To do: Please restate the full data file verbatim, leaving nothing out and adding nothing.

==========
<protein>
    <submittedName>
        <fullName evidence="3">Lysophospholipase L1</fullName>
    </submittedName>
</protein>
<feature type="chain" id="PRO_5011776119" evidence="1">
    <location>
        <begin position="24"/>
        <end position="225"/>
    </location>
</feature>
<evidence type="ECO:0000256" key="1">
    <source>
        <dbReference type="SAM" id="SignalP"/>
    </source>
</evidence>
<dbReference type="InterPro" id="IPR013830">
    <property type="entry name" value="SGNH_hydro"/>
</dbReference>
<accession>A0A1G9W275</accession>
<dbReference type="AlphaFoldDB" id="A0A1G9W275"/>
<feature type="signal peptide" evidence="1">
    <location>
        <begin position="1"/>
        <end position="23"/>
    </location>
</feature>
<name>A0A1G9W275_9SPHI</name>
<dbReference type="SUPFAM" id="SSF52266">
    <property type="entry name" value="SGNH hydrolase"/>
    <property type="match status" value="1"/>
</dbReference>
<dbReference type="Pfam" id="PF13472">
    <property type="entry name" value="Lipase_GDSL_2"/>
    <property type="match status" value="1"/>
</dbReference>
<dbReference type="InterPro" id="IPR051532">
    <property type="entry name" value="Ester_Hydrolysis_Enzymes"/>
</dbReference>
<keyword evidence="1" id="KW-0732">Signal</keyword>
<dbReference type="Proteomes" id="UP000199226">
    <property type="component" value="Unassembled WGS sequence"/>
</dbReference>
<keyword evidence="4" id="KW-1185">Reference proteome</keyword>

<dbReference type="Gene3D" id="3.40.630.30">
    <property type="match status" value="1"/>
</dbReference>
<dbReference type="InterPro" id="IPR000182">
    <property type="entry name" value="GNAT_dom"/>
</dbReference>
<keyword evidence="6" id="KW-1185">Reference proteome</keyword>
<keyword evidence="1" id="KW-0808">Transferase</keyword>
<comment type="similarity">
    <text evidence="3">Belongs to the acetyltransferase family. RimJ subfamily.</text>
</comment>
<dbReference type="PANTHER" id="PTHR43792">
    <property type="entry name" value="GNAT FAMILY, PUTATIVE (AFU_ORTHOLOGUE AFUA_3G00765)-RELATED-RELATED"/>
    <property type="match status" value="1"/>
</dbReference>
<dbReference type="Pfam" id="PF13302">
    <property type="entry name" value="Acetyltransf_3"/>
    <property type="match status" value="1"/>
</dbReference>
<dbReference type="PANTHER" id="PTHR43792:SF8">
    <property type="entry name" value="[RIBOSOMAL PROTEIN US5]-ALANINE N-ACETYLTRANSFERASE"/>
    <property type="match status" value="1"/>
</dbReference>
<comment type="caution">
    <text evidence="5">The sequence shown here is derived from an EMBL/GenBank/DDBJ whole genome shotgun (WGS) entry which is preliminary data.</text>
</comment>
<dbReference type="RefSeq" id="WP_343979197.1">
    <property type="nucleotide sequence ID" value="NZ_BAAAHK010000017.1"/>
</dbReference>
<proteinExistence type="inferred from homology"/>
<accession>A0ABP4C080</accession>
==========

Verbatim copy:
<protein>
    <submittedName>
        <fullName evidence="3">Lysophospholipase L1</fullName>
    </submittedName>
</protein>
<feature type="chain" id="PRO_5011776119" evidence="1">
    <location>
        <begin position="24"/>
        <end position="225"/>
    </location>
</feature>
<evidence type="ECO:0000256" key="1">
    <source>
        <dbReference type="SAM" id="SignalP"/>
    </source>
</evidence>
<dbReference type="InterPro" id="IPR013830">
    <property type="entry name" value="SGNH_hydro"/>
</dbReference>
<accession>A0A1G9W275</accession>
<dbReference type="AlphaFoldDB" id="A0A1G9W275"/>
<feature type="signal peptide" evidence="1">
    <location>
        <begin position="1"/>
        <end position="23"/>
    </location>
</feature>
<name>A0A1G9W275_9SPHI</name>
<dbReference type="SUPFAM" id="SSF52266">
    <property type="entry name" value="SGNH hydrolase"/>
    <property type="match status" value="1"/>
</dbReference>
<dbReference type="Pfam" id="PF13472">
    <property type="entry name" value="Lipase_GDSL_2"/>
    <property type="match status" value="1"/>
</dbReference>
<dbReference type="InterPro" id="IPR051532">
    <property type="entry name" value="Ester_Hydrolysis_Enzymes"/>
</dbReference>
<keyword evidence="1" id="KW-0732">Signal</keyword>
<dbReference type="Proteomes" id="UP000199226">
    <property type="component" value="Unassembled WGS sequence"/>
</dbReference>
<keyword evidence="4" id="KW-1185">Reference proteome</keyword>

<dbReference type="Gene3D" id="3.40.630.30">
    <property type="match status" value="1"/>
</dbReference>
<dbReference type="InterPro" id="IPR000182">
    <property type="entry name" value="GNAT_dom"/>
</dbReference>
<keyword evidence="6" id="KW-1185">Reference proteome</keyword>
<keyword evidence="1" id="KW-0808">Transferase</keyword>
<comment type="similarity">
    <text evidence="3">Belongs to the acetyltransferase family. RimJ subfamily.</text>
</comment>
<dbReference type="PANTHER" id="PTHR43792">
    <property type="entry name" value="GNAT FAMILY, PUTATIVE (AFU_ORTHOLOGUE AFUA_3G00765)-RELATED-RELATED"/>
    <property type="match status" value="1"/>
</dbReference>
<dbReference type="Pfam" id="PF13302">
    <property type="entry name" value="Acetyltransf_3"/>
    <property type="match status" value="1"/>
</dbReference>
<dbReference type="PANTHER" id="PTHR43792:SF8">
    <property type="entry name" value="[RIBOSOMAL PROTEIN US5]-ALANINE N-ACETYLTRANSFERASE"/>
    <property type="match status" value="1"/>
</dbReference>
<comment type="caution">
    <text evidence="5">The sequence shown here is derived from an EMBL/GenBank/DDBJ whole genome shotgun (WGS) entry which is preliminary data.</text>
</comment>
<dbReference type="RefSeq" id="WP_343979197.1">
    <property type="nucleotide sequence ID" value="NZ_BAAAHK010000017.1"/>
</dbReference>
<proteinExistence type="inferred from homology"/>
<accession>A0ABP4C080</accession>